Do the most heavily burdened countries have the right policies to eliminate viral hepatitis B and C?

Adam Palayew, Homie Razavi, Sharon J. Hutchinson, Graham S. Cooke, Jeffrey V. Lazarus*

*Corresponding author for this work

Research output: Contribution to journalReview articlepeer-review

13 Citations (Scopus)


In 2019, a Lancet Gastroenterology & Hepatology Commission on accelerating the elimination of viral hepatitis reported on the status of 11 viral hepatitis policy indicators in 66 countries and territories with the heaviest burden by global region. Policies were reported as being either in place, in development, or not in place. This study uses the Commission findings to estimate hepatitis B virus (HBV) and hepatitis C virus (HCV) policy scores and rankings for these 66 countries and territories. We applied a multiple correspondence analysis technique to reduce data on policy indicators into a weighted summary for the HBV and HCV policies. We calculated HBV and HCV policy scores for each country. Countries and territories that received higher scores had more policies in place and in development than did countries with lower scores. The highest scoring country for HBV was Australia, whereas Somalia had the lowest score. For the HCV policy score, Australia and New Zealand had perfect scores, whereas Somalia, Sudan, and Yemen had the lowest scores, all having no policy indicators in place.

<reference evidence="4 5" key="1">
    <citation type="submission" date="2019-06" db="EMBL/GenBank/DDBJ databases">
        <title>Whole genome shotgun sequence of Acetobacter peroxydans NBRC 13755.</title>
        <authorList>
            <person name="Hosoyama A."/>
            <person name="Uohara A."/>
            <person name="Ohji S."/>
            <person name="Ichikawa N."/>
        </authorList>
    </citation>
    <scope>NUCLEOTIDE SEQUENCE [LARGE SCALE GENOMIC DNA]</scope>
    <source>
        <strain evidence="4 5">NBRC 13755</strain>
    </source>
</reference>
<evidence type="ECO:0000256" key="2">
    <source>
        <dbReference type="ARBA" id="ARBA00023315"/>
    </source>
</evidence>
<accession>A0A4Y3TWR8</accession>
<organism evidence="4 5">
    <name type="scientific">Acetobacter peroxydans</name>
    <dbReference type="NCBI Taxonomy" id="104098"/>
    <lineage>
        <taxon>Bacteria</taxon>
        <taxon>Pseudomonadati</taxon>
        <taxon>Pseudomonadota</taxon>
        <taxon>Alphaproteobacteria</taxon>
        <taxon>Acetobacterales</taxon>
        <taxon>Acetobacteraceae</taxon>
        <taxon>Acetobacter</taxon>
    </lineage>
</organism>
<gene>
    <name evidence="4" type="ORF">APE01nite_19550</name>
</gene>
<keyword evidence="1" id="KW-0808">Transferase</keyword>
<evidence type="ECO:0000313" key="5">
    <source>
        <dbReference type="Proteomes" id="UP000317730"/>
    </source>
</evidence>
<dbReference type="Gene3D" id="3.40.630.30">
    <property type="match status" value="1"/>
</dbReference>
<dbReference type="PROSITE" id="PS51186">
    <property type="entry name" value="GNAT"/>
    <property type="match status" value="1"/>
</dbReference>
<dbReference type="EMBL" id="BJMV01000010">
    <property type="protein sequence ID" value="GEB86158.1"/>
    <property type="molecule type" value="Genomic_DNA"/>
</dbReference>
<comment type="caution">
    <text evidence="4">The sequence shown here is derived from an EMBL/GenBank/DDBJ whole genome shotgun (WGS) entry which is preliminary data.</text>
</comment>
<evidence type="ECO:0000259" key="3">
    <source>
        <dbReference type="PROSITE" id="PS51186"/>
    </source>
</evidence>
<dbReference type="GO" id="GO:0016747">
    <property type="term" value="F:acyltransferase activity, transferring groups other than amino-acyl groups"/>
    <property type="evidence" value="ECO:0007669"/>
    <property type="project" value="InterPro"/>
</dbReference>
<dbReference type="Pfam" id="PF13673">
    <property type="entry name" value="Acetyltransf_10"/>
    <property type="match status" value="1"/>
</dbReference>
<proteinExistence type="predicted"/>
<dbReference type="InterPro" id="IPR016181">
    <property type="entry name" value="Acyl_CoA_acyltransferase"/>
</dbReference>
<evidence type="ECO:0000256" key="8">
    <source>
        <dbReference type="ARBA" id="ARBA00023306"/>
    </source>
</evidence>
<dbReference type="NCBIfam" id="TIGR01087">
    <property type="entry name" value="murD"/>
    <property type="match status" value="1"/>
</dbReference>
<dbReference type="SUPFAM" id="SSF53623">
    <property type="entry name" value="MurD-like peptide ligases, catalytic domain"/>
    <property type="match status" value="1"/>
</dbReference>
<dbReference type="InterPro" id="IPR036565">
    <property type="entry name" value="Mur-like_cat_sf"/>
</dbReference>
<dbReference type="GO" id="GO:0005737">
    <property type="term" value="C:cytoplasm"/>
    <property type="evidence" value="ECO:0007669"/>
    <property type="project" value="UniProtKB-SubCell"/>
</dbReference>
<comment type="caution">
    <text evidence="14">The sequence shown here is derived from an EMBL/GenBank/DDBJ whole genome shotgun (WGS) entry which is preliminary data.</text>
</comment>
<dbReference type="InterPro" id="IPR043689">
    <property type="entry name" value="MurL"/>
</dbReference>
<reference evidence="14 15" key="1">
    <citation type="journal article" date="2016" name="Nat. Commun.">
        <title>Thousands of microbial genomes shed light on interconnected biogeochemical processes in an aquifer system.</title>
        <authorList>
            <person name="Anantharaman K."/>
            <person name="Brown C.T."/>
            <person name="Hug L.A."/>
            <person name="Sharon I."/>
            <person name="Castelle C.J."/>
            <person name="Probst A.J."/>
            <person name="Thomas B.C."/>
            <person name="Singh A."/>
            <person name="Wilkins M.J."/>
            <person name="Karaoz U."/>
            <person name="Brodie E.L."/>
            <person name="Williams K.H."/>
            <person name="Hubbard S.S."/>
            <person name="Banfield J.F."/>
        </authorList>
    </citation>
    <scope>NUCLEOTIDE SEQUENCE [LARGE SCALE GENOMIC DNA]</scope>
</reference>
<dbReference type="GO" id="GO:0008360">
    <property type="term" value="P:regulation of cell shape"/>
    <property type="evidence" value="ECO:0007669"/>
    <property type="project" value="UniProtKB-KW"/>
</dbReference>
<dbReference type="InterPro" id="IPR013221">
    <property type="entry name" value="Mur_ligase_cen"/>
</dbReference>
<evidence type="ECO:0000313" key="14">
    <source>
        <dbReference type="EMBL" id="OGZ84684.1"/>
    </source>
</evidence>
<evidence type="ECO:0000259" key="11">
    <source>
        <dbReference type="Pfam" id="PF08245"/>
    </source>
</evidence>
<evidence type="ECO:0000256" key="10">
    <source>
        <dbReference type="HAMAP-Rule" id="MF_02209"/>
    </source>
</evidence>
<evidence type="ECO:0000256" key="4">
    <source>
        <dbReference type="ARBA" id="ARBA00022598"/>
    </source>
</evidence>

Original languageEnglish
Pages (from-to)948-953
Number of pages6
JournalThe Lancet Gastroenterology and Hepatology
Issue number10
Early online date27 Jul 2020
Publication statusPublished - 1 Oct 2020


  • viral hepatitis elimination
  • global policies
  • HCV policy score

ASJC Scopus subject areas

  • Hepatology
  • Gastroenterology


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